This enthusiasm tipping over into gushiness could be Moran’s undoing once she gets on screen. Ominously she's been given a regular slot on every show to do a stream of consciousness spiel to camera. ‘l'll talk about the week in pop and what's happened, and taking the piss out of it. Very occasionally l regress back to my childhood, doing a minute on the wonders of Jamboree biscuits. i did tend to eat rather a lot of those in my childhood. So we had to have a packet in the studios at all times. They’re only 18p a packet so it wasn‘t as if] was requesting the presence of young nubile Thai male prostitutes . . .'
You see the problem. Moran has a tendency to blurt out the first thing that comes into her head. Not that she cares much about becoming a TV celeb anyway. There are plenty of other opportunities beckoning for an eighteen-year-old media wanderkind.
‘l've pretty much got my life planned out anyway,
novel now and adapting it for television, and l’m writing three ﬁlms or plays. So i don’t see a problem. l've got so many other projects on the go, as well as the daily battle to keep my hair very red.’ it’s a tough life, seems to be the message, but somebody has to do it. ‘You’ve got to have a plan haven’t you?’ she says. ‘You’ve got to keep on that motorway of fate and l've got my foot down on the pedal.’ Yeah, but the suspicion is that with Naked City the clutch is a bit dodgy, and there's an annoying rattle coming
from the back. Naked City begins on Channel 4 on Friday 23 July
_ Square dancing
Wrinitly rockers and hyped-up teeny hoppers delight at Music TV, but if you wanna dance: Forget it! Despite the seemingly annual announcement of the first programme to put Dance on The Box, the form has never successfully evolved past the staple swaying adolescents, obnoxious presenter and dumb band in the studio format.
All of which makes Hypnosis seem like a good idea: not a band, studio or even presenter in sight. This is the progranrne about dance music, featuring the clubs, promoters and lle
Usa loud, at bangin', happenin’ DJ (apparently)
who make it happen and the sweaty punters who make their efforts worth while, all laid over a non-stop mix of the sounds that they all get excited about in the first place.
‘We wanted to make a credible dance music programme which was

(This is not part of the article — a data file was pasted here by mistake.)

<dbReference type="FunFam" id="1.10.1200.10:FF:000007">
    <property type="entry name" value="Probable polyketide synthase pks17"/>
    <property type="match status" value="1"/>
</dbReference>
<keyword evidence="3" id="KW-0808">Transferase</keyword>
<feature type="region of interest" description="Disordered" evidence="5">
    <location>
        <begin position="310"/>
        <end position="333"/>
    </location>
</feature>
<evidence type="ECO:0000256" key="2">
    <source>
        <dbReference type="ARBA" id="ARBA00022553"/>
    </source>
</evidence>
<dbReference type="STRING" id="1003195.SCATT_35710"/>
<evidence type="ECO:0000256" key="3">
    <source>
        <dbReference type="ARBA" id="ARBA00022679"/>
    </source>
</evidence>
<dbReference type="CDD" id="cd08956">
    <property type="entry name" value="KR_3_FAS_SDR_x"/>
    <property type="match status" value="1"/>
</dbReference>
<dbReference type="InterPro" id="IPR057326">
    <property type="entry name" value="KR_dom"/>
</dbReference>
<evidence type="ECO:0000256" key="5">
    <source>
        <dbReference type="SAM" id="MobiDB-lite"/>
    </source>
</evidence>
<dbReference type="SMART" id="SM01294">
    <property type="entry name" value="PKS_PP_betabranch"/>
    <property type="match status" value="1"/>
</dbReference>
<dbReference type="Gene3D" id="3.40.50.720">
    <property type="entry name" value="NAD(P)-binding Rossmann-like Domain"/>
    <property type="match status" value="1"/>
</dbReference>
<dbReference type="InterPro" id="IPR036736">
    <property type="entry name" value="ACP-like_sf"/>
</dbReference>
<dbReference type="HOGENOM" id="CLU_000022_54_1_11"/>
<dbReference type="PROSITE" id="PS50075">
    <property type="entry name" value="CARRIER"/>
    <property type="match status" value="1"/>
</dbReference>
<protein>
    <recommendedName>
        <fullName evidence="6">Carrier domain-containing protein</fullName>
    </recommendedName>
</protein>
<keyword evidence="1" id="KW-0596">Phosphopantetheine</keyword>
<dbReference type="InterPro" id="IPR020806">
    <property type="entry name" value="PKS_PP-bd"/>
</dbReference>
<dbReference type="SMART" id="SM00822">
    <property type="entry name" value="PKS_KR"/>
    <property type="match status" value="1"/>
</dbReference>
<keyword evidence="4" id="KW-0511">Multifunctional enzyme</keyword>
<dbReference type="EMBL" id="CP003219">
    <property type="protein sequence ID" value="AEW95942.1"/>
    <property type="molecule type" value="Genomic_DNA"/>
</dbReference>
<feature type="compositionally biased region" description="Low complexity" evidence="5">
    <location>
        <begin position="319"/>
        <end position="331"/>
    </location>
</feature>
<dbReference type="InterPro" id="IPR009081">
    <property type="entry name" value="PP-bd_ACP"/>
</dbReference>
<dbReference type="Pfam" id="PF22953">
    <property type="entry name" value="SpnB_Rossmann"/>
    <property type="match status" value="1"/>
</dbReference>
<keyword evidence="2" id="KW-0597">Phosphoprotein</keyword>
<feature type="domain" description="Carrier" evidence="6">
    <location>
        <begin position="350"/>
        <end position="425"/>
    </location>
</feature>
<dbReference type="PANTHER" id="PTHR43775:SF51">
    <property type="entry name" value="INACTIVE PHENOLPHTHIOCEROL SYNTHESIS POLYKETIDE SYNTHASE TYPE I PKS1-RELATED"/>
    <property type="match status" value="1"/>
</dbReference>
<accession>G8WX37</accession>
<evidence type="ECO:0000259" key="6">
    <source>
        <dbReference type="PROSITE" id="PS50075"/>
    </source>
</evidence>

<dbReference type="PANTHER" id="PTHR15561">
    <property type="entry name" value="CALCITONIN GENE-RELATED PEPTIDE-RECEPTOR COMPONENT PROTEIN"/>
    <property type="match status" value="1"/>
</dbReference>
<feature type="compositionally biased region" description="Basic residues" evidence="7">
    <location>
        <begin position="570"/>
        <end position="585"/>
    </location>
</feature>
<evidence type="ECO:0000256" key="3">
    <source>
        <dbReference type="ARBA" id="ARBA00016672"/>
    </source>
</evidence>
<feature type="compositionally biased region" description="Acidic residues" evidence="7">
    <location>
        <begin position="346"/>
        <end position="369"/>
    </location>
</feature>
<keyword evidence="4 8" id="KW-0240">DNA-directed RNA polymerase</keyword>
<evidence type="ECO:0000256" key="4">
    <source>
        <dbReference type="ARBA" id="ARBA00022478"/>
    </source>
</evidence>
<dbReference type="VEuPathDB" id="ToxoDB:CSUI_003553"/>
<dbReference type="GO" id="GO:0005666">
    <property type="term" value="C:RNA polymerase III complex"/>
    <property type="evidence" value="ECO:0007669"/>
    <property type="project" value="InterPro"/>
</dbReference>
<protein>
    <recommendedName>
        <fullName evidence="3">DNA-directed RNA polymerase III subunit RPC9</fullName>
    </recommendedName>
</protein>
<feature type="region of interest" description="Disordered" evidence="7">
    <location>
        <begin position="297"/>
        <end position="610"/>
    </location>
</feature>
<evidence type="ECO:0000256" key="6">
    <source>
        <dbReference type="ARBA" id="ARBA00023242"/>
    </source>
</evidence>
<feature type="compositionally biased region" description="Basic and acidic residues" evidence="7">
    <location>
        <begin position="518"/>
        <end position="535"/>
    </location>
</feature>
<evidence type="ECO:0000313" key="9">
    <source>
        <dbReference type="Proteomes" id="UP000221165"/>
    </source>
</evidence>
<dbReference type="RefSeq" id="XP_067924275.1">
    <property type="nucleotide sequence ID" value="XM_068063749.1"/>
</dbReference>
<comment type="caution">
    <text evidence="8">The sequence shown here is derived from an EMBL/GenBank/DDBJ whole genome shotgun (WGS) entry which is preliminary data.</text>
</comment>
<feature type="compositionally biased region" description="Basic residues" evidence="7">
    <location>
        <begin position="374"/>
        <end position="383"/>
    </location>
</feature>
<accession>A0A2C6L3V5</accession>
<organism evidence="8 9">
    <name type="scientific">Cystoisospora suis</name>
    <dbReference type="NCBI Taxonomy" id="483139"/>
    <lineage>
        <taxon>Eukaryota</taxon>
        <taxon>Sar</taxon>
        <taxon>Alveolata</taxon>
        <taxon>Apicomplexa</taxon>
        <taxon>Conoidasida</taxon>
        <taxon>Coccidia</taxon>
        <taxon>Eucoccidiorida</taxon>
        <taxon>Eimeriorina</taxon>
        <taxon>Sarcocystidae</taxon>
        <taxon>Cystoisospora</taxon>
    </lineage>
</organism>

intelligent,’ says the show’s producer lucy Robinson. When she and director Menhal ‘Huds’ Huda dreamed up the format two years ago, all that was around on screen was Dance Energy. ‘lt was very young, and very patronising and very silly,’ she says. ‘We wanted to do something which was more adult, channelled towards proper clubbers: 18 to 26 yeanolds, not 13 year-olds.’
Hypnosis will hit the screens just before the God Slot on Sunday evenings, “it’s when you want to chill- out,’ says Robinson, ‘you’ll be able to watch what you were doing the night before.’ if your eyeballs can tdte it, that is. The format is highly dependent on a generous use of the video tool- box. flot ‘cheesy ravey graphics’ which Robinson finds dull, although they are in evidence, but the kind oi televisuais capable of bouncing a
talking head into a corner of the screen while filling the rest with something a bit brighter and more visually Interesting.
The fast-paced magazine will visit a ' different part of the country for each programme, delivering local reports, footage and charts and diving into a cross-section of the happening clubs. Robinson promises a feature story each week, ‘on a topic related to dance music. We’ve got sex and clubbing and we’re doing a feature on drugs when we’ve established the show.’ Maybe, lust maybe, the evolution has at last succeeded. (Thom lllbdin)
Hypnosis goes out on Channel 4, from Sun 18 at 5.30pm (repeats: Thurs, 6pm). Show One is from Birmingham with ice T on his definition of bitches and a feature on computers and dance including Mr c of the Shanon.
The List 16-29 July 1993 59